A former minister of economy, Flaihan had been flown to France with severe burns days after the bombing that killed a total of 21 people, now including Flaihan, and wounded more than 100 others.

Flaihan died on Monday morning in hospital "after vital organs of his body stopped functioning," Future Television reported. The TV station is owned by the al-Hariri family.

Flaihan was sitting in the front seat of al-Hariri's car when the bomb exploded as the former prime minister's motorcade was passing along a seafront boulevard in central Beirut. 

Flaihan, who had an MA from Yale university and a PhD in economics from Columbia in the United States, worked for the World Bank and the UN Development Programme before starting his political career in 2000 when he became an MP.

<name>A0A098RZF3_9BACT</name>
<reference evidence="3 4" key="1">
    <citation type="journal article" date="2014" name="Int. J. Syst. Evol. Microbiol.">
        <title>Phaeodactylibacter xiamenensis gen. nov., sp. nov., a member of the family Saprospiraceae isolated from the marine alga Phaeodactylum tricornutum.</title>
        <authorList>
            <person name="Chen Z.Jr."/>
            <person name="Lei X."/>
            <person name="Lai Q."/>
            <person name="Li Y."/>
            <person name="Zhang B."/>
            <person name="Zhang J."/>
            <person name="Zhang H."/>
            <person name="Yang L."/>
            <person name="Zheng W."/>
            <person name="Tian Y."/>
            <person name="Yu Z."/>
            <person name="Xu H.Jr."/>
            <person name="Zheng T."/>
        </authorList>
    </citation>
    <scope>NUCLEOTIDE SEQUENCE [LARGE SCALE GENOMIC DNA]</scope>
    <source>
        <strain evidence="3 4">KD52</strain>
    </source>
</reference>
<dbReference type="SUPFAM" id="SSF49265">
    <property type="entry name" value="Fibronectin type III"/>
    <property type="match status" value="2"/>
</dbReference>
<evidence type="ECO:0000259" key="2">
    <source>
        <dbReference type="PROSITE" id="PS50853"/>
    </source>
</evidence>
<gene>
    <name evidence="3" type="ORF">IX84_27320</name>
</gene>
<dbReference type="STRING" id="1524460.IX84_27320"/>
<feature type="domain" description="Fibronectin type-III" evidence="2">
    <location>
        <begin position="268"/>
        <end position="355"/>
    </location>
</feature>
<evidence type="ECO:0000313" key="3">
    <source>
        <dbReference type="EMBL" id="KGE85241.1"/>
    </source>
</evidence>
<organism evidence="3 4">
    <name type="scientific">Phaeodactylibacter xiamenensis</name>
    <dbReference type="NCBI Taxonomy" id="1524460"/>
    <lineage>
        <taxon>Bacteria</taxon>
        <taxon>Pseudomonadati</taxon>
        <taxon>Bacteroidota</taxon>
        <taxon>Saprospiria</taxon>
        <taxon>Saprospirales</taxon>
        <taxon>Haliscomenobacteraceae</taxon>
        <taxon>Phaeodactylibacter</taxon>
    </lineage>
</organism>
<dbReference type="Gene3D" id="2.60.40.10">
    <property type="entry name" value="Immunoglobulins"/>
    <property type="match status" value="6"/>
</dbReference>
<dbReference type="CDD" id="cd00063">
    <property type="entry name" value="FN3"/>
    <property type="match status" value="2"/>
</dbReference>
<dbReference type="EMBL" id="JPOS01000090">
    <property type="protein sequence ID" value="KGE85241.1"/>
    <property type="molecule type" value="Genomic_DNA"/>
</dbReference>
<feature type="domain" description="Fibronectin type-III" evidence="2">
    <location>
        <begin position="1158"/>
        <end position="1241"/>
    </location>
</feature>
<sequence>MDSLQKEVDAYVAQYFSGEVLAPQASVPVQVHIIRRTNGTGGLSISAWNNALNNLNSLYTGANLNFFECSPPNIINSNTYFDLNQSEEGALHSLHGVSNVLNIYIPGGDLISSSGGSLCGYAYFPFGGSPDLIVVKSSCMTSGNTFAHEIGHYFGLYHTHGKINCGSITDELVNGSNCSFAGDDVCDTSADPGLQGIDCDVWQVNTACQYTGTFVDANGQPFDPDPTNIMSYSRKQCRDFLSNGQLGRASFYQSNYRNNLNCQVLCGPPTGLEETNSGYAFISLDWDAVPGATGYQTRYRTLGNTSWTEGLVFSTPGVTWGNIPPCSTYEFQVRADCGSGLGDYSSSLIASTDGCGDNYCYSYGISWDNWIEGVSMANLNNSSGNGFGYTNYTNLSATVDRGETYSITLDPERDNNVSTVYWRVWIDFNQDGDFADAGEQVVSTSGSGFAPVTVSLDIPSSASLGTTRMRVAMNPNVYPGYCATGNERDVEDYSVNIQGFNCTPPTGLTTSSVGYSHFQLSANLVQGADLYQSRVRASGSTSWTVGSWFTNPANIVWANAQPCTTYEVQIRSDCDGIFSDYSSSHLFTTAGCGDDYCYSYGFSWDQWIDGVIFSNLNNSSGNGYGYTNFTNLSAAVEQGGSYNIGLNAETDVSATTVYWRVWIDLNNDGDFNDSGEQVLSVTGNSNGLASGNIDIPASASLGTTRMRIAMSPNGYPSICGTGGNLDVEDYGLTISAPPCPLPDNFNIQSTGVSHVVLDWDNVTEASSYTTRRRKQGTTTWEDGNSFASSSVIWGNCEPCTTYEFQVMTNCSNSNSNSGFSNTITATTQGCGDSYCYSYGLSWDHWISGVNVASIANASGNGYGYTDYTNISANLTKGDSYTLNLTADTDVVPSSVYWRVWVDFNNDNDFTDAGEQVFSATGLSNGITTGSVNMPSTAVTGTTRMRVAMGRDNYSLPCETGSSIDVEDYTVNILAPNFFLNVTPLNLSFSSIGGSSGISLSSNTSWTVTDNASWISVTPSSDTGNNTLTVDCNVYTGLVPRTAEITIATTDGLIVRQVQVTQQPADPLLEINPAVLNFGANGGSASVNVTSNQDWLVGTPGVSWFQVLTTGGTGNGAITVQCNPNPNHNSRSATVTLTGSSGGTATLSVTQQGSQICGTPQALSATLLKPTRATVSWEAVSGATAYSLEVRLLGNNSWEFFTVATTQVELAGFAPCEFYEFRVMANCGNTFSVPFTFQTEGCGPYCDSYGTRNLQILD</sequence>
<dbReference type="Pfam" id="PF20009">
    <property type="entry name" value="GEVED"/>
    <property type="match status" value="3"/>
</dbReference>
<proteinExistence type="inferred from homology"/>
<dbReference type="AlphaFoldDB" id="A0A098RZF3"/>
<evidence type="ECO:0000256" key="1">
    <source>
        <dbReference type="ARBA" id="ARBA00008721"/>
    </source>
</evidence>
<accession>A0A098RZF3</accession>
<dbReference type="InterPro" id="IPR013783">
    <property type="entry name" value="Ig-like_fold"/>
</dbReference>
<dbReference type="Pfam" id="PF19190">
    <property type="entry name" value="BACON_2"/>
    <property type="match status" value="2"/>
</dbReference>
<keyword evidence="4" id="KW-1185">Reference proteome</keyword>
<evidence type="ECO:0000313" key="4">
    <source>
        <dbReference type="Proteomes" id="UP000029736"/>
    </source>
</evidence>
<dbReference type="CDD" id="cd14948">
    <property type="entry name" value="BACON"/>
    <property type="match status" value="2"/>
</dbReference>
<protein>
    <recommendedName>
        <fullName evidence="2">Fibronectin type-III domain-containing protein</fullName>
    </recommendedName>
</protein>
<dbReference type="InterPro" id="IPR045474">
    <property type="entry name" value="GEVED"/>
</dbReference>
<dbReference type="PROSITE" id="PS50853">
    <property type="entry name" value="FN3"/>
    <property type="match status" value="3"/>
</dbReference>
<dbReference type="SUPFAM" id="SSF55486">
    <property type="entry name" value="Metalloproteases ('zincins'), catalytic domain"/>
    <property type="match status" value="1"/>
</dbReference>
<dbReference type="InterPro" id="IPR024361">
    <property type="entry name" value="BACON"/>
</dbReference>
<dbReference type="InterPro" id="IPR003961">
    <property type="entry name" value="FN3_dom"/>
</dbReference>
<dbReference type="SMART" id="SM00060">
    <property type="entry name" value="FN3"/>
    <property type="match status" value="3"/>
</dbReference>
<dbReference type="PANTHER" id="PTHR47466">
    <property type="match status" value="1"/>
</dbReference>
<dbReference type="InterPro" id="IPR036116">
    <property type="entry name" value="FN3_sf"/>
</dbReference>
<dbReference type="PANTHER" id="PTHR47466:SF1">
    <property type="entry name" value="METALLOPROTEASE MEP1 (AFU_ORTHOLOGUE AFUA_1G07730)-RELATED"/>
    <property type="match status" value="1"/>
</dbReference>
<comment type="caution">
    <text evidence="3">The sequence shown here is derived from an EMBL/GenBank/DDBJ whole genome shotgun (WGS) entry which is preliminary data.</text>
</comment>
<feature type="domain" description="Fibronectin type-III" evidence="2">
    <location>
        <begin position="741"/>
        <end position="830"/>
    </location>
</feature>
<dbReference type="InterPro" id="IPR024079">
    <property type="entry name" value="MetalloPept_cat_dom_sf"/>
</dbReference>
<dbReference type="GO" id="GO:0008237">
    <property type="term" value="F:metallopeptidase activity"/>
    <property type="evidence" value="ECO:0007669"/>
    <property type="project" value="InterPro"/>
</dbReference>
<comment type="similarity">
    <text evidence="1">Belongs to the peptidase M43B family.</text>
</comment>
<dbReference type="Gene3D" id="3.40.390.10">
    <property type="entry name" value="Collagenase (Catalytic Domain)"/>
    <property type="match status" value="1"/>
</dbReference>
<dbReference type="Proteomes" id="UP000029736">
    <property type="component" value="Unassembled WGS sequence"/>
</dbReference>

Fleihan is survived by his wife Yasma and two young children.

Political crisis

The assassination of al-Hariri, who had resigned as prime minister in October, triggered a political crisis in Lebanon that is still going on. Opposition leaders accused Syria and Lebanon's pro-Syrian government of playing a role in the killing - a charge both authorities denied.

Mass protests caused the Lebanese government to fall two weeks after the bombing, and the country has still not managed to form a new cabinet. The second legislator to be nominated as prime minister-designate, Najib Miqati, began consulting legislators on Monday on forming a government.

The bombing also greatly intensified international pressure on Syria to withdraw its 14,000 troops from Lebanon. Syria began withdrawing them in March and has pledged to withdraw all its troops and intelligence officers by the end of April.